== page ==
MADEIRA BEACH, Fla. — More than 40 Madeira Beach businesses are worried they'll lose their waterfront property if the city doesn't step up to help with a significant sand blocking and drainage issue.
Business owners along John's Pass say that over the years, the water running through John's Pass has continued to deposit sand clear up to the seawall. They say it's creating a dangerous beach area and eliminating their waterfront property.
"Where I'm standing right now, it should be about maybe 10-12 feet deep," said Captain Dylan Hubbard, Owner of Hubbard's Marina.
But instead, the water around one of Hubbard's Marina's boats is ankle-deep, and their Friendly Fisherman boat is once again stuck in the sand.
"This boat gets stuck here typically between one to two times a year, and it takes us about four to five days to push the sand back," Hubbard said. "Just to be able to run trips, so tomorrow morning we're gonna have to get down here extra early, we're gonna be standing in the water like I am now, trying to push this sand out."
It's just one of a growing list of problems that 45 business owners up and down John's Pass are begging the city to fix.
"Our jetty is overtaken with sand, the beach groins of Madeira Beach have long been overrun with sand," said Hubbard.
Hubbard says the construction of the John's Pass Bridge in 2006 exacerbated the problem.
"DOT came in here, and they built this huge riprap construction area to build this new bridge, and when construction was finished, they moved all that material on the west side, or the Gulf side of the bridge, and took it out of her," Hubbard said. "Unfortunately, we have photographic evidence and plenty of eyewitness accounts, they left all of it here on the east side of the bridge, and that has just slowly accumulated more and more sand, and it's exacerbated this issue to the point of where we are today."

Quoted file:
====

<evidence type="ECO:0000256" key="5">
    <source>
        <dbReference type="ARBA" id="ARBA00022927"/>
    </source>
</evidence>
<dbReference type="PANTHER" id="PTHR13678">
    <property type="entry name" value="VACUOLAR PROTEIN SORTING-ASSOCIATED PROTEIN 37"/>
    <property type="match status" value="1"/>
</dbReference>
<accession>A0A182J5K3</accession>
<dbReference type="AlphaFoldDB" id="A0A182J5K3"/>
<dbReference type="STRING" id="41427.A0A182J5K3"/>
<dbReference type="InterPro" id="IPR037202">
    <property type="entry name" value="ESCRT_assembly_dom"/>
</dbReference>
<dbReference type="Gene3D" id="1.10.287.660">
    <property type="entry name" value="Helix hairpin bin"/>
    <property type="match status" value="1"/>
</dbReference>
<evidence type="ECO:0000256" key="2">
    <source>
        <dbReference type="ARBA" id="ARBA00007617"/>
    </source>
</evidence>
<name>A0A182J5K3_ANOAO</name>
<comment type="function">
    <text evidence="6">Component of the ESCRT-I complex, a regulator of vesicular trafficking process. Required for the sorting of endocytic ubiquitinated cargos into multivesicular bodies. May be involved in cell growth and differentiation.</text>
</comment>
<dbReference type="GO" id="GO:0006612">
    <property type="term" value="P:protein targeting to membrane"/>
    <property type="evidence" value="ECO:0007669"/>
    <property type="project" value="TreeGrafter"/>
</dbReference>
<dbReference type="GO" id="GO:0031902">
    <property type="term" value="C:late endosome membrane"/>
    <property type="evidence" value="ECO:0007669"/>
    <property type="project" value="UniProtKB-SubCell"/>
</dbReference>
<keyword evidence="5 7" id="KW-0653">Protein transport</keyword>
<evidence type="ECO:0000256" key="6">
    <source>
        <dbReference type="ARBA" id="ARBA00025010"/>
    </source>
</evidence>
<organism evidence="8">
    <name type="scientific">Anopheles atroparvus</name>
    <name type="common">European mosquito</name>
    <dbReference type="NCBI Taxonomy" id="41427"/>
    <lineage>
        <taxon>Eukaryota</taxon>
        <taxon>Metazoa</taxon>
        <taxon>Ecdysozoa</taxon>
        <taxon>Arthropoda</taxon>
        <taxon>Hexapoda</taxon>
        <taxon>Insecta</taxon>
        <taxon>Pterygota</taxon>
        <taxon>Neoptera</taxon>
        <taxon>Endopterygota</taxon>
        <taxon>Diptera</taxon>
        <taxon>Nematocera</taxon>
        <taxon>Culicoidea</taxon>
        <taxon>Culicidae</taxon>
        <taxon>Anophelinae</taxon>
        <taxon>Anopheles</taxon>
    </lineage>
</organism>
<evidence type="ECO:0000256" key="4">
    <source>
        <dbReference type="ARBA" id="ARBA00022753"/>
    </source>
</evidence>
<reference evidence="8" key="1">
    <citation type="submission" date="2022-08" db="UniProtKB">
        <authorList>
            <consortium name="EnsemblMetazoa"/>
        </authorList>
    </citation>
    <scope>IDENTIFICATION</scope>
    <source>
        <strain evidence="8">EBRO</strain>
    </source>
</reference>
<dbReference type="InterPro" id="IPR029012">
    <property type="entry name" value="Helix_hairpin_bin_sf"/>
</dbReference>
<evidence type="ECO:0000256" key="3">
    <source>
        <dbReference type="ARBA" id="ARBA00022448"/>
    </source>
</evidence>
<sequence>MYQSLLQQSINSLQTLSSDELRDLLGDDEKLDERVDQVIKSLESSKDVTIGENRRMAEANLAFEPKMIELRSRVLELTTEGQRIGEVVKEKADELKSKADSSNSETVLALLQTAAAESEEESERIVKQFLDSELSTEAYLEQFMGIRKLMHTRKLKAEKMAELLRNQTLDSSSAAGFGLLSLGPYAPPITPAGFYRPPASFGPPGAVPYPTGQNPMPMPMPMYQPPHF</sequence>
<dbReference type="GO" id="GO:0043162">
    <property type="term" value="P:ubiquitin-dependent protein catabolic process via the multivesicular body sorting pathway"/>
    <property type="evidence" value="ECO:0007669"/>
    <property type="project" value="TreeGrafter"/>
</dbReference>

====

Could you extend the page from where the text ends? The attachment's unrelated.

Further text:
Currently, Hubbard's marina boats are weathering the storm and blocking the sand from extending farther down the pass. But if they move their boats, it becomes the next business's problem.
"The slips will be unusable. These businesses, the boats that are operating here, the businesses that are operating here on the water will have yet another thing to worry about this year," said Dustin O'Neal, Owner of Sunshine Scenic Tours/The Pirate Ship at John's Pass.
But the sand is creating problems other than a beach area where there shouldn't be a beach. It's also creating problems with storm drainage.
“What’s happening, is sand is building up inside the pass, and as that sand builds up along the seawall here, along the other side of these buildings, it’s actually blocking the storm drains. So as you can see all this water here is from the rain that came through today, which, actually, today was light rain,” said O’Neal.
John's Pass Village regularly gets standing water on the roadway with nowhere to go due to the storm drains blocked with lots of sand. Hubbard said the city cleared the drain on June 5. Here's a photo taken by him on that day:
And here’s a photo he says he took two days later:
City of Madeira Beach Fire Chief, Clint Belk, is also asking the city for help. In a letter written by him to the city he said:
“Johns pass has now taken over the number one originating location for water rescues. With the sand being built up on the North jetty, it is causing the current to move more rapidly than it has in the past due to a narrower pass still moving the same amount of water. Without a resolution to this problem I can say that we are on more borrowed time before something more serious happens.”
“A lot of these boardwalk businesses watch these kids get swept off this beach every weekend, and they’re very concerned it’s just a matter of time before we see on the news, ‘someone died inside Johns Pass,’” said Hubbard.
These businesses want a bandaid fix for now, and then a start to a long term fix.
"Lengthened jetties and strengthened beach groins along Madeira Beach to stop that longshore transmission," said Hubbard.
We're working to find what the city is doing to stop this problem so that the businesses and tourists along John's Pass can enjoy their waterfront property for years to come.